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I recall hearing about a balloon accident on a news programme on TV in the 90s or 2000s. From memory it was some sort of record attempt, and the last telemetry from the flight indicated that the gondola was in free-fall.

I seem to recall a crew of at least two people. I think it happened over the sea, certainly far from where anyone could observe it, hence the need to rely on radio for communication with the crew and telemetry.

At the time of the report it wasn't know exactly what happened or the fate of the crew, but the free-fall telemetry made it sound pretty bad.

Can anyone identify this accident?

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closed as unclear what you're asking by ymb1, Bianfable, Machavity, Manu H, fooot Aug 27 at 20:21

Please clarify your specific problem or add additional details to highlight exactly what you need. As it's currently written, it’s hard to tell exactly what you're asking. See the How to Ask page for help clarifying this question. If this question can be reworded to fit the rules in the help center, please edit the question.

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    $\begingroup$ Any more information? Such as the country it happened in? $\endgroup$ – Jamiec Aug 27 at 11:33
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    $\begingroup$ which sea? There is a lot of sea on the planet! $\endgroup$ – Jamiec Aug 27 at 11:39
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    $\begingroup$ Are you sure you're not thinking of Steve Fossett who successfully circumnavigated the world in a balloon but then disappeared (never to be found) while flying a light aircraft over the nevada desert? $\endgroup$ – Jamiec Aug 27 at 11:42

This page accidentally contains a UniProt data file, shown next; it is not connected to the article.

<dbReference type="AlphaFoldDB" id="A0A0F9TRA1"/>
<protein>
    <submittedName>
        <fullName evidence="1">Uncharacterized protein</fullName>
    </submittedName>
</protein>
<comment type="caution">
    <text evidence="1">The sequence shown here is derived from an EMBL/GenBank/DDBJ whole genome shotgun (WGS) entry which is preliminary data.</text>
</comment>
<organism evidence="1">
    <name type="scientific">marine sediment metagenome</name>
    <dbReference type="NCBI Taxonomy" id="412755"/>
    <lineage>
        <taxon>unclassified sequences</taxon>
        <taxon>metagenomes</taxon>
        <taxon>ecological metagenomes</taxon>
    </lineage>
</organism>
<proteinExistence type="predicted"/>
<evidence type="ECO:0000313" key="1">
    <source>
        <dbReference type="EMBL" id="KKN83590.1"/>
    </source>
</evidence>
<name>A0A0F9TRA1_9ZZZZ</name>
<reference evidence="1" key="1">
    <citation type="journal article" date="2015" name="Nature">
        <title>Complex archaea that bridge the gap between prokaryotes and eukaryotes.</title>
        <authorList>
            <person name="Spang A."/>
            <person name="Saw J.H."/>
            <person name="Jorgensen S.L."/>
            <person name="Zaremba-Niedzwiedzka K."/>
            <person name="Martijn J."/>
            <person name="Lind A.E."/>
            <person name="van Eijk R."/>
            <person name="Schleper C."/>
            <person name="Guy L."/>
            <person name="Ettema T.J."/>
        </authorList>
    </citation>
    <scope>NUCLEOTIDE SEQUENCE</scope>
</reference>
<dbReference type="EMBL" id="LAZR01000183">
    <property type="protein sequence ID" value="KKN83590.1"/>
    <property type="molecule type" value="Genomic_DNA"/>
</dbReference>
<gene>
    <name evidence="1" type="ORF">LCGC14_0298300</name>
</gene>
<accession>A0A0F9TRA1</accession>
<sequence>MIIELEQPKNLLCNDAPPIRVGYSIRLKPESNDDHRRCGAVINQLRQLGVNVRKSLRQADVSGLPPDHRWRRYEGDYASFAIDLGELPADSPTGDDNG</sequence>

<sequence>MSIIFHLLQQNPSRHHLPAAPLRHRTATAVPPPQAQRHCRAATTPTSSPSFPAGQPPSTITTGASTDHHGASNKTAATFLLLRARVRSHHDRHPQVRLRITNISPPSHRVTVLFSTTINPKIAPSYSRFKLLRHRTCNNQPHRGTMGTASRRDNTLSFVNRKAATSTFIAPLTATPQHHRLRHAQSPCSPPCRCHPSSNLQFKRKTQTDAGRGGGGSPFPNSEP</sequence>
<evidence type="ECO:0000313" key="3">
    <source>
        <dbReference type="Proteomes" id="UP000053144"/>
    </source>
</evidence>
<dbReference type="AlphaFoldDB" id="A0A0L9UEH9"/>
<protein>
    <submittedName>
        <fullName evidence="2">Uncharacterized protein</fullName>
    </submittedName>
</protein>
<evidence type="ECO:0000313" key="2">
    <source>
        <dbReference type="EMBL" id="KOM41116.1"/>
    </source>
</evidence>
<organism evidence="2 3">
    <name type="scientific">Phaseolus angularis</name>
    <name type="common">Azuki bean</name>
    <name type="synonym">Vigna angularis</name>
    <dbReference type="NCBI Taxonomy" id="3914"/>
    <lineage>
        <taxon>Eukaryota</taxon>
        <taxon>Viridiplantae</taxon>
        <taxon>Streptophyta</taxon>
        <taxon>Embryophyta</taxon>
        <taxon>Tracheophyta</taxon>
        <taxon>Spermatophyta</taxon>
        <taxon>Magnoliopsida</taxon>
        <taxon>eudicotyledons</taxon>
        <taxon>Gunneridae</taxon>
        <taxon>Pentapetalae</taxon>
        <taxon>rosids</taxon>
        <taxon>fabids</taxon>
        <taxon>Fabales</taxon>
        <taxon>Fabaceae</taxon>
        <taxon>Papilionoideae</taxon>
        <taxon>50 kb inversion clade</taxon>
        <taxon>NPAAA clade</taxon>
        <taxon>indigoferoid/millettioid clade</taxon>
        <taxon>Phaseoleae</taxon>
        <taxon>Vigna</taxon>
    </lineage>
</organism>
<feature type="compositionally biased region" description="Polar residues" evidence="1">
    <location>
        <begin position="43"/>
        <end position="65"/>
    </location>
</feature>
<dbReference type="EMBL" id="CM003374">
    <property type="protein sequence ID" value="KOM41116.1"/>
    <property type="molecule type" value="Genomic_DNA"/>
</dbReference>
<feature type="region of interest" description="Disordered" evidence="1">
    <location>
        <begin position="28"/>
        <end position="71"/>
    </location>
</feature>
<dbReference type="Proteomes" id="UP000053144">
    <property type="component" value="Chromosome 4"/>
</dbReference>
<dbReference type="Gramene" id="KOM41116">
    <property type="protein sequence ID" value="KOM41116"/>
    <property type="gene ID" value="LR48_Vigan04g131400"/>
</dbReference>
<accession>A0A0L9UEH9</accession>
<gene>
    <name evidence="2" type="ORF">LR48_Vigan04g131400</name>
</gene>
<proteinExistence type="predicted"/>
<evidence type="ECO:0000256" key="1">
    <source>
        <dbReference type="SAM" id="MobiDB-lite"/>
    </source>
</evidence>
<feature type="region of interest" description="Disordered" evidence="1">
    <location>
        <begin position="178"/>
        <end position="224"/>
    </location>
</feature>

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    $\begingroup$ Maybe you mean this accident? It fits every information you gave except the free fall. $\endgroup$ – Bianfable Aug 27 at 11:45
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    $\begingroup$ I don't think this is answerable without more details. $\endgroup$ – Federico Aug 27 at 13:55
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P 15 of this link describes an incident on July 20 1990 where an unmanned scientific balloon project accidentally experienced a freefall of the payload from 120,000'. Any chance that what you are remembering was this, or something similar?

http://hdl.handle.net/2060/19910006317

The 1990 calibration actually consisted of two flights, one on July 20, 1990 and the other on September 6, 1990. A malfunction occurred during the first flight, which resulted in a complete loss of data and a subsequent free fall of the payload from _ 120,000 ft which bent up the tracker assembly and destroyed several cell modules. The tracker was rebuilt, several cells were replaced, and the refurbished payload was flown again in September.

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  • $\begingroup$ I've edited in the relevant part from pp15 - links (and especially pdf's) tend to move/get removed so it is good to quote the relevant portions of text that constitute your answer. $\endgroup$ – Jamiec Aug 27 at 14:31
  • $\begingroup$ It was definitely manned, but thanks anyway. $\endgroup$ – user Aug 27 at 15:01

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